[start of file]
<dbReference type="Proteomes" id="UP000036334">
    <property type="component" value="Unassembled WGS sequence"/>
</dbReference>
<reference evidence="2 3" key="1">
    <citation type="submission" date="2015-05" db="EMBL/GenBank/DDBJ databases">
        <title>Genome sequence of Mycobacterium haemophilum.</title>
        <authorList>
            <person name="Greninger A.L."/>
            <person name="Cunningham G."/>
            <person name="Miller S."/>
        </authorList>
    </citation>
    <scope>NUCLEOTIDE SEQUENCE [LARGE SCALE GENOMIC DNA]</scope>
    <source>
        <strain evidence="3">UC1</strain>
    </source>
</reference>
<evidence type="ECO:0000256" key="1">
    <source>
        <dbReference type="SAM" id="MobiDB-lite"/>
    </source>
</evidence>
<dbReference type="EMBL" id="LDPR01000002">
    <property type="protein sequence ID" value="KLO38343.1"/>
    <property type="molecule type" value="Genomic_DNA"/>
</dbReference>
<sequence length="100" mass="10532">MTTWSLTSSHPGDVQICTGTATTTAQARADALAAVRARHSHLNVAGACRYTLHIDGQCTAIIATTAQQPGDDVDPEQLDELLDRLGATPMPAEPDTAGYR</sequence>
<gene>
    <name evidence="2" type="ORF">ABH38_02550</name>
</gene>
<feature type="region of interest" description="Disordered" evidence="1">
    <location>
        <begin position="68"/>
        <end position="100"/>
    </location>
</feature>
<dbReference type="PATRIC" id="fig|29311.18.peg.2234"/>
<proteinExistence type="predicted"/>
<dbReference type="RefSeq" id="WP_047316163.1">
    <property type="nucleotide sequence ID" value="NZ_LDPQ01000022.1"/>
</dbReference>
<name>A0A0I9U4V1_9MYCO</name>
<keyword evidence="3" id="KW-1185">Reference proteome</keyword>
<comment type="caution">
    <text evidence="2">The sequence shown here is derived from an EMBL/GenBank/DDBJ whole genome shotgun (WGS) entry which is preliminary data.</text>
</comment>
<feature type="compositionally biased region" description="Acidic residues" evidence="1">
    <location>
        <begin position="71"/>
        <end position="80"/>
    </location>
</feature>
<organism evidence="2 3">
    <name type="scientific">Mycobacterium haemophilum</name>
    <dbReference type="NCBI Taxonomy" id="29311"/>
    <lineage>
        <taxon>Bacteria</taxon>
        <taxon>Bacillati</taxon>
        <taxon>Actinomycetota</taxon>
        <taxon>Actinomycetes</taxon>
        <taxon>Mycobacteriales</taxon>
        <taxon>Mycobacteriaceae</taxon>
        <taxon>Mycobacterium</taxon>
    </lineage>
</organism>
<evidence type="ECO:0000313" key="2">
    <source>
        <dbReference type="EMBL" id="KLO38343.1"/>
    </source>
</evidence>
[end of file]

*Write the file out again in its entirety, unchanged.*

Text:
<dbReference type="Proteomes" id="UP000036334">
    <property type="component" value="Unassembled WGS sequence"/>
</dbReference>
<reference evidence="2 3" key="1">
    <citation type="submission" date="2015-05" db="EMBL/GenBank/DDBJ databases">
        <title>Genome sequence of Mycobacterium haemophilum.</title>
        <authorList>
            <person name="Greninger A.L."/>
            <person name="Cunningham G."/>
            <person name="Miller S."/>
        </authorList>
    </citation>
    <scope>NUCLEOTIDE SEQUENCE [LARGE SCALE GENOMIC DNA]</scope>
    <source>
        <strain evidence="3">UC1</strain>
    </source>
</reference>
<evidence type="ECO:0000256" key="1">
    <source>
        <dbReference type="SAM" id="MobiDB-lite"/>
    </source>
</evidence>
<dbReference type="EMBL" id="LDPR01000002">
    <property type="protein sequence ID" value="KLO38343.1"/>
    <property type="molecule type" value="Genomic_DNA"/>
</dbReference>
<sequence length="100" mass="10532">MTTWSLTSSHPGDVQICTGTATTTAQARADALAAVRARHSHLNVAGACRYTLHIDGQCTAIIATTAQQPGDDVDPEQLDELLDRLGATPMPAEPDTAGYR</sequence>
<gene>
    <name evidence="2" type="ORF">ABH38_02550</name>
</gene>
<feature type="region of interest" description="Disordered" evidence="1">
    <location>
        <begin position="68"/>
        <end position="100"/>
    </location>
</feature>
<dbReference type="PATRIC" id="fig|29311.18.peg.2234"/>
<proteinExistence type="predicted"/>
<dbReference type="RefSeq" id="WP_047316163.1">
    <property type="nucleotide sequence ID" value="NZ_LDPQ01000022.1"/>
</dbReference>
<name>A0A0I9U4V1_9MYCO</name>
<keyword evidence="3" id="KW-1185">Reference proteome</keyword>
<comment type="caution">
    <text evidence="2">The sequence shown here is derived from an EMBL/GenBank/DDBJ whole genome shotgun (WGS) entry which is preliminary data.</text>
</comment>
<feature type="compositionally biased region" description="Acidic residues" evidence="1">
    <location>
        <begin position="71"/>
        <end position="80"/>
    </location>
</feature>
<organism evidence="2 3">
    <name type="scientific">Mycobacterium haemophilum</name>
    <dbReference type="NCBI Taxonomy" id="29311"/>
    <lineage>
        <taxon>Bacteria</taxon>
        <taxon>Bacillati</taxon>
        <taxon>Actinomycetota</taxon>
        <taxon>Actinomycetes</taxon>
        <taxon>Mycobacteriales</taxon>
        <taxon>Mycobacteriaceae</taxon>
        <taxon>Mycobacterium</taxon>
    </lineage>
</organism>
<evidence type="ECO:0000313" key="2">
    <source>
        <dbReference type="EMBL" id="KLO38343.1"/>
    </source>
</evidence>